It would be astonishingly difficult to convince a viewer to watch director Christi Puiu’s The Death of Mr. Lazarescu if they weren’t already predisposed to adore Puiu’s strange, sardonic, drunken but deeply compassionate 150-minute account of exactly what its title suggests. The plain-spoken brutality of the film’s title is not an ironic or even a metaphysical signpost for the symbolic scholar. It is not simply an imaginative foothold for the audience to understand that the film is really using its narrative to plumb some epochal commentary on life in modern-day Romania, to expose a “death” that is abstract or societal in nature, as though the world’s compassion is withering away. The title is not merely an intimation or a whispered poeticism, a literary flick of the pen meant draw us into the film’s thematic caverns.
No, while Puiu’s film does double as a dryly funny screed against the Romanian health-care system and implicitly a commentary on the death of a humanistic society, the “death” in the film is also exactly what it says on the tin: a cold and literal death, a 150-minute epitaph to a life lived by the bottle, the final 150 minutes (or so) in the prolonged passing of Dante Remus Lazarescu (Ion Fiscuteanu). In this case, Puiu (who also writes with Luminita Radulescu) does not debase his subject by rotting away his specificity and individuality by ordaining him as a representation for all of crumbling modernity, turning him into a symbol or a metaphor. His death is not an assassination that will topple a nation’s political infrastructure, or a massacre of scores, or a demise of a noble figure who represents the extinction of life itself. Puiu has no time for – let alone any interest in – statements beyond the specific, and although the film does at least apply for a satire of the Romanian healthcare industry, the real tale is its cranky but pensive look into the extreme deterioration of one man whose sense of self is being ripped away by the minute.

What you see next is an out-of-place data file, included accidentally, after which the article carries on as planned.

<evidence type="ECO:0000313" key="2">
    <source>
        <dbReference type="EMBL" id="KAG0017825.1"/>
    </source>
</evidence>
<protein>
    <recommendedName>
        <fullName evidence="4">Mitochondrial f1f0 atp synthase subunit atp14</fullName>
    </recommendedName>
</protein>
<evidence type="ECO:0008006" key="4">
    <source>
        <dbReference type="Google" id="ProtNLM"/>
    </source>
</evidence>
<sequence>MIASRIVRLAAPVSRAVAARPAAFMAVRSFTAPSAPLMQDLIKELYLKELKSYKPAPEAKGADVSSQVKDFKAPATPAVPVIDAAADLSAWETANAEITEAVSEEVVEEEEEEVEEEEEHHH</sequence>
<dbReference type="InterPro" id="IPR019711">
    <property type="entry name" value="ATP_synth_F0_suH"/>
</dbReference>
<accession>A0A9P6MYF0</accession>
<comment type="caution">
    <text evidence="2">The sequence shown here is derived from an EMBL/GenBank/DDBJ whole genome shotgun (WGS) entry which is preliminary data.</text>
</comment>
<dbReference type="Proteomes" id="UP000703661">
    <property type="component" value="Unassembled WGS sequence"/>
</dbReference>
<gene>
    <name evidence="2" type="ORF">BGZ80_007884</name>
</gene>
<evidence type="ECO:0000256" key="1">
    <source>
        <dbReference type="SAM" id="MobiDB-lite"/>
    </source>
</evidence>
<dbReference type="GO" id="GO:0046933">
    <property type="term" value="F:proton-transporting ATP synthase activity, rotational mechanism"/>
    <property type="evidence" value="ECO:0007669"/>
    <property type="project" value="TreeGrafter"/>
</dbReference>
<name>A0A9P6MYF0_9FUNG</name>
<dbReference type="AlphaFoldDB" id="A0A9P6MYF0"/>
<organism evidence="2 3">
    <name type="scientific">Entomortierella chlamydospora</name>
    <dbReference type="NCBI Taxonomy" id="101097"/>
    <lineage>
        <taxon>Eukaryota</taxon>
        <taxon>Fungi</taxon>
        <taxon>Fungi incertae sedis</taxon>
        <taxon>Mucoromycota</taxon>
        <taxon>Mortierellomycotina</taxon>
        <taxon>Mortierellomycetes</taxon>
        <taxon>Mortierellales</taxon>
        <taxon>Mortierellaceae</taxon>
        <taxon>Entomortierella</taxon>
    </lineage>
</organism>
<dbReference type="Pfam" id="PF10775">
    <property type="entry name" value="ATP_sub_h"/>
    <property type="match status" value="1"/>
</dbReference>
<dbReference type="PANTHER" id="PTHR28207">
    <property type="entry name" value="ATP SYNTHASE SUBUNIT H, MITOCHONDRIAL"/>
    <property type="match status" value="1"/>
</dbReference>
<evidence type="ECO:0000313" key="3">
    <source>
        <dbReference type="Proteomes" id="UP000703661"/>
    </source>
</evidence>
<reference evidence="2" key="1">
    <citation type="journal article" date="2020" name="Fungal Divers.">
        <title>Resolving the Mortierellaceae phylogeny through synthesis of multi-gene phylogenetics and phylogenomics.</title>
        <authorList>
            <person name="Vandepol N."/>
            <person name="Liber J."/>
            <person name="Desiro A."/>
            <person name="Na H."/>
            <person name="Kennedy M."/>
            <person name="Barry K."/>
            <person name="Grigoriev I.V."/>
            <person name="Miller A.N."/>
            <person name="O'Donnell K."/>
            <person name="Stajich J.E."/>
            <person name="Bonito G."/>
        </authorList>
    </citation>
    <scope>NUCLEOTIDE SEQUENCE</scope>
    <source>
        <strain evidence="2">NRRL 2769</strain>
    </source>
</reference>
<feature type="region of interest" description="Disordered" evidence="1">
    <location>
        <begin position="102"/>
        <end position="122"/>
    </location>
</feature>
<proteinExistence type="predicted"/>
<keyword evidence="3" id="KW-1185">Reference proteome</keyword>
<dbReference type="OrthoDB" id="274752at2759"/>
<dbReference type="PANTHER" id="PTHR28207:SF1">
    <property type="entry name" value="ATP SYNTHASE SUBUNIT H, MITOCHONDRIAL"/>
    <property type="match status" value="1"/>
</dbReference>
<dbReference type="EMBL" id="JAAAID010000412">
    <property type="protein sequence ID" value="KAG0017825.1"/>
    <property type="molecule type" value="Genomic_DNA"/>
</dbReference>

Calling it a comedy, which is how The Death of Mr. Lazarescu marketed itself, is both a disgrace to the film and a heroic statement to the tonal variance that can be encompassed in such a broad genre. Mr. Lazarescu is so bleak that tragicomic doesn’t even apply here, in what might be better described as a tone poem about demise. Even the faux-allegorical quality of the main character’s name – Dante – is a ruse, implying a descent into a grandiose or Boschian hell while the film gives us a hell of only the most pitilessly mundane variety. Double for the character’s last name, essentially Lazarus, which loads the film up with a perfect metaphor that it thoroughly vandalizes and intentionally overlooks. This isn’t really even a story of death or rebirth but of stasis and the slow crawl into eternal nothingness.
Virgil, a doctor in this story, doesn’t save Dante, doesn’t guide him, doesn’t do anything for him except stave off death to allow the titular character to calcify in nothingness for a little while longer. If anything, Death of Mr. Lazarescu is the anti-Alighieri. It may be a comedy – in the classical sense of observing one figure collapsing beneath an absurdist system, not in that it provokes laughter – but it sure is not Divine. The religious allegory we might expect is dryly and diabolically destroyed before our eyes, diffused into a system that allows for nothing either heroic or classically grandiose.